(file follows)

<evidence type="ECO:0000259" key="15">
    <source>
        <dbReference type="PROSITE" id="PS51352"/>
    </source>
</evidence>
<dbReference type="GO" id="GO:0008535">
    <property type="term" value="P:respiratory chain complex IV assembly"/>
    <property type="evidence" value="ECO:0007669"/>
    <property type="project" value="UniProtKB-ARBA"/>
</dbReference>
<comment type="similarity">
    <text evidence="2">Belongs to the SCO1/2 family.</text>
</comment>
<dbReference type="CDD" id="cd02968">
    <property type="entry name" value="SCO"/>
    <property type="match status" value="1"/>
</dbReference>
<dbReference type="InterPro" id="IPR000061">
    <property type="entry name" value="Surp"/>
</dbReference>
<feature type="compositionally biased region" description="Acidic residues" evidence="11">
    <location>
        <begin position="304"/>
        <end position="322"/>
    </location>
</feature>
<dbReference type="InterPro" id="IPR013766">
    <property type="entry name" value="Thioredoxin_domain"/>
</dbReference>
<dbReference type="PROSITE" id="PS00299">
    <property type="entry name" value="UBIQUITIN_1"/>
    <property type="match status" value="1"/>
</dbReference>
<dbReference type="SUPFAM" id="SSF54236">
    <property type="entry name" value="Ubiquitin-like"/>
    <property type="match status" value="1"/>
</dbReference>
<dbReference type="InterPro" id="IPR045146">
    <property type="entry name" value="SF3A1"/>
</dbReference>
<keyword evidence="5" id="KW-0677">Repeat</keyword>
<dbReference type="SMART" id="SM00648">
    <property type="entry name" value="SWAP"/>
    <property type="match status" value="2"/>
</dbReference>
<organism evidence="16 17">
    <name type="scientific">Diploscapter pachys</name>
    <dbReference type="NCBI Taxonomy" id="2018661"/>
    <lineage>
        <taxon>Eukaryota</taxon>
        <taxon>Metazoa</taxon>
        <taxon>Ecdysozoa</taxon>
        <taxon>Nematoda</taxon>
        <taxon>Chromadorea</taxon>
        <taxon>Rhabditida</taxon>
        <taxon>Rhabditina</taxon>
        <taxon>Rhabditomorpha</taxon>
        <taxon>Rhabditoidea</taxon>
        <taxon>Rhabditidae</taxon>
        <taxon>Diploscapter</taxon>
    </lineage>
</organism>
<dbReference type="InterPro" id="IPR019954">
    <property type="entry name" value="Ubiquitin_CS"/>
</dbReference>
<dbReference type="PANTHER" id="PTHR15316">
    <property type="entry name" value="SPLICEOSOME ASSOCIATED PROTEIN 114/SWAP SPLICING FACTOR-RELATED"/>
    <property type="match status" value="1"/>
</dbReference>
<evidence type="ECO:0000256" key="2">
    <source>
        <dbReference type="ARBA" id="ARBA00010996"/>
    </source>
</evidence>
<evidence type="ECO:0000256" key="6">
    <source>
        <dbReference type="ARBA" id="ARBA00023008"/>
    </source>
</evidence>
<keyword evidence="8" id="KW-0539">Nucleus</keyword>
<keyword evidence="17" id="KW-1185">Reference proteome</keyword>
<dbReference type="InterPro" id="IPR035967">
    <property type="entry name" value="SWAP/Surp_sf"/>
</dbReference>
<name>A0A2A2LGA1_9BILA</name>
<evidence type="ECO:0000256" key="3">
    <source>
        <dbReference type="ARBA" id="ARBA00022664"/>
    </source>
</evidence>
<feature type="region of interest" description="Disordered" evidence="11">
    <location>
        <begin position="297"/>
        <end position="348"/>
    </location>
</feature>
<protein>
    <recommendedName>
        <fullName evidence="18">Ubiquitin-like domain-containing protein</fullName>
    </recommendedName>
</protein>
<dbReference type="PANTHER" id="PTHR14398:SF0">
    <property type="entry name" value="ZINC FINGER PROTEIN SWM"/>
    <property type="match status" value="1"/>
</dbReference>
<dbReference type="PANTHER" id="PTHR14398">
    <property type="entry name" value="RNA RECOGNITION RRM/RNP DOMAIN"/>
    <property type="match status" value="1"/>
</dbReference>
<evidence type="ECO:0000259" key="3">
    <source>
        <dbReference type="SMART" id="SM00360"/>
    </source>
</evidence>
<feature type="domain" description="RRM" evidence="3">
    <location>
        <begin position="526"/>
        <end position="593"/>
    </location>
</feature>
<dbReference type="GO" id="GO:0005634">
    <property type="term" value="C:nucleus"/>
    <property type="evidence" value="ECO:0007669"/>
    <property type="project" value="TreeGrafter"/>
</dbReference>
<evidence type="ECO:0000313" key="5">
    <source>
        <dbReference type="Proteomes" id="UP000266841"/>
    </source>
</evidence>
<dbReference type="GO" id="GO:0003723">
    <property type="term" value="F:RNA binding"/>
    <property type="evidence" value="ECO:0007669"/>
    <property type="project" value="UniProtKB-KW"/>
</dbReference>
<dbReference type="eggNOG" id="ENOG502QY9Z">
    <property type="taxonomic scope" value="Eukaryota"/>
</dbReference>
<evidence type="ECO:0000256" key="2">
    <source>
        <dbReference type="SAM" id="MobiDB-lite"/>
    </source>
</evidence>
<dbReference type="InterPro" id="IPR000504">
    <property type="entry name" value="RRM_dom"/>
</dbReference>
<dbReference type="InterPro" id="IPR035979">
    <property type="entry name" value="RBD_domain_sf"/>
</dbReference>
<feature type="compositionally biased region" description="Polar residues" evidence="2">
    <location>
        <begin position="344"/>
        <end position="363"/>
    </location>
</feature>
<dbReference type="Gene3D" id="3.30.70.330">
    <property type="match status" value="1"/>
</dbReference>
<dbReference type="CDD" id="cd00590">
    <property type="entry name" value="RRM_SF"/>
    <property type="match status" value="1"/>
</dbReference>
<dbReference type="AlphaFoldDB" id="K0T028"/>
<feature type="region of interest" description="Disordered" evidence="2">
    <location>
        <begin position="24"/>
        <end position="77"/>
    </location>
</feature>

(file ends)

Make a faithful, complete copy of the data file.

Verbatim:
<evidence type="ECO:0000259" key="15">
    <source>
        <dbReference type="PROSITE" id="PS51352"/>
    </source>
</evidence>
<dbReference type="GO" id="GO:0008535">
    <property type="term" value="P:respiratory chain complex IV assembly"/>
    <property type="evidence" value="ECO:0007669"/>
    <property type="project" value="UniProtKB-ARBA"/>
</dbReference>
<comment type="similarity">
    <text evidence="2">Belongs to the SCO1/2 family.</text>
</comment>
<dbReference type="CDD" id="cd02968">
    <property type="entry name" value="SCO"/>
    <property type="match status" value="1"/>
</dbReference>
<dbReference type="InterPro" id="IPR000061">
    <property type="entry name" value="Surp"/>
</dbReference>
<feature type="compositionally biased region" description="Acidic residues" evidence="11">
    <location>
        <begin position="304"/>
        <end position="322"/>
    </location>
</feature>
<dbReference type="InterPro" id="IPR013766">
    <property type="entry name" value="Thioredoxin_domain"/>
</dbReference>
<dbReference type="PROSITE" id="PS00299">
    <property type="entry name" value="UBIQUITIN_1"/>
    <property type="match status" value="1"/>
</dbReference>
<dbReference type="SUPFAM" id="SSF54236">
    <property type="entry name" value="Ubiquitin-like"/>
    <property type="match status" value="1"/>
</dbReference>
<dbReference type="InterPro" id="IPR045146">
    <property type="entry name" value="SF3A1"/>
</dbReference>
<keyword evidence="5" id="KW-0677">Repeat</keyword>
<dbReference type="SMART" id="SM00648">
    <property type="entry name" value="SWAP"/>
    <property type="match status" value="2"/>
</dbReference>
<organism evidence="16 17">
    <name type="scientific">Diploscapter pachys</name>
    <dbReference type="NCBI Taxonomy" id="2018661"/>
    <lineage>
        <taxon>Eukaryota</taxon>
        <taxon>Metazoa</taxon>
        <taxon>Ecdysozoa</taxon>
        <taxon>Nematoda</taxon>
        <taxon>Chromadorea</taxon>
        <taxon>Rhabditida</taxon>
        <taxon>Rhabditina</taxon>
        <taxon>Rhabditomorpha</taxon>
        <taxon>Rhabditoidea</taxon>
        <taxon>Rhabditidae</taxon>
        <taxon>Diploscapter</taxon>
    </lineage>
</organism>
<dbReference type="InterPro" id="IPR019954">
    <property type="entry name" value="Ubiquitin_CS"/>
</dbReference>
<dbReference type="PANTHER" id="PTHR15316">
    <property type="entry name" value="SPLICEOSOME ASSOCIATED PROTEIN 114/SWAP SPLICING FACTOR-RELATED"/>
    <property type="match status" value="1"/>
</dbReference>
<evidence type="ECO:0000256" key="2">
    <source>
        <dbReference type="ARBA" id="ARBA00010996"/>
    </source>
</evidence>
<evidence type="ECO:0000256" key="6">
    <source>
        <dbReference type="ARBA" id="ARBA00023008"/>
    </source>
</evidence>
<keyword evidence="8" id="KW-0539">Nucleus</keyword>
<keyword evidence="17" id="KW-1185">Reference proteome</keyword>
<dbReference type="InterPro" id="IPR035967">
    <property type="entry name" value="SWAP/Surp_sf"/>
</dbReference>
<name>A0A2A2LGA1_9BILA</name>
<evidence type="ECO:0000256" key="3">
    <source>
        <dbReference type="ARBA" id="ARBA00022664"/>
    </source>
</evidence>
<feature type="region of interest" description="Disordered" evidence="11">
    <location>
        <begin position="297"/>
        <end position="348"/>
    </location>
</feature>
<protein>
    <recommendedName>
        <fullName evidence="18">Ubiquitin-like domain-containing protein</fullName>
    </recommendedName>
</protein>
<dbReference type="PANTHER" id="PTHR14398:SF0">
    <property type="entry name" value="ZINC FINGER PROTEIN SWM"/>
    <property type="match status" value="1"/>
</dbReference>
<dbReference type="PANTHER" id="PTHR14398">
    <property type="entry name" value="RNA RECOGNITION RRM/RNP DOMAIN"/>
    <property type="match status" value="1"/>
</dbReference>
<evidence type="ECO:0000259" key="3">
    <source>
        <dbReference type="SMART" id="SM00360"/>
    </source>
</evidence>
<feature type="domain" description="RRM" evidence="3">
    <location>
        <begin position="526"/>
        <end position="593"/>
    </location>
</feature>
<dbReference type="GO" id="GO:0005634">
    <property type="term" value="C:nucleus"/>
    <property type="evidence" value="ECO:0007669"/>
    <property type="project" value="TreeGrafter"/>
</dbReference>
<evidence type="ECO:0000313" key="5">
    <source>
        <dbReference type="Proteomes" id="UP000266841"/>
    </source>
</evidence>
<dbReference type="GO" id="GO:0003723">
    <property type="term" value="F:RNA binding"/>
    <property type="evidence" value="ECO:0007669"/>
    <property type="project" value="UniProtKB-KW"/>
</dbReference>
<dbReference type="eggNOG" id="ENOG502QY9Z">
    <property type="taxonomic scope" value="Eukaryota"/>
</dbReference>
<evidence type="ECO:0000256" key="2">
    <source>
        <dbReference type="SAM" id="MobiDB-lite"/>
    </source>
</evidence>
<dbReference type="InterPro" id="IPR000504">
    <property type="entry name" value="RRM_dom"/>
</dbReference>
<dbReference type="InterPro" id="IPR035979">
    <property type="entry name" value="RBD_domain_sf"/>
</dbReference>
<feature type="compositionally biased region" description="Polar residues" evidence="2">
    <location>
        <begin position="344"/>
        <end position="363"/>
    </location>
</feature>
<dbReference type="Gene3D" id="3.30.70.330">
    <property type="match status" value="1"/>
</dbReference>
<dbReference type="CDD" id="cd00590">
    <property type="entry name" value="RRM_SF"/>
    <property type="match status" value="1"/>
</dbReference>
<dbReference type="AlphaFoldDB" id="K0T028"/>
<feature type="region of interest" description="Disordered" evidence="2">
    <location>
        <begin position="24"/>
        <end position="77"/>
    </location>
</feature>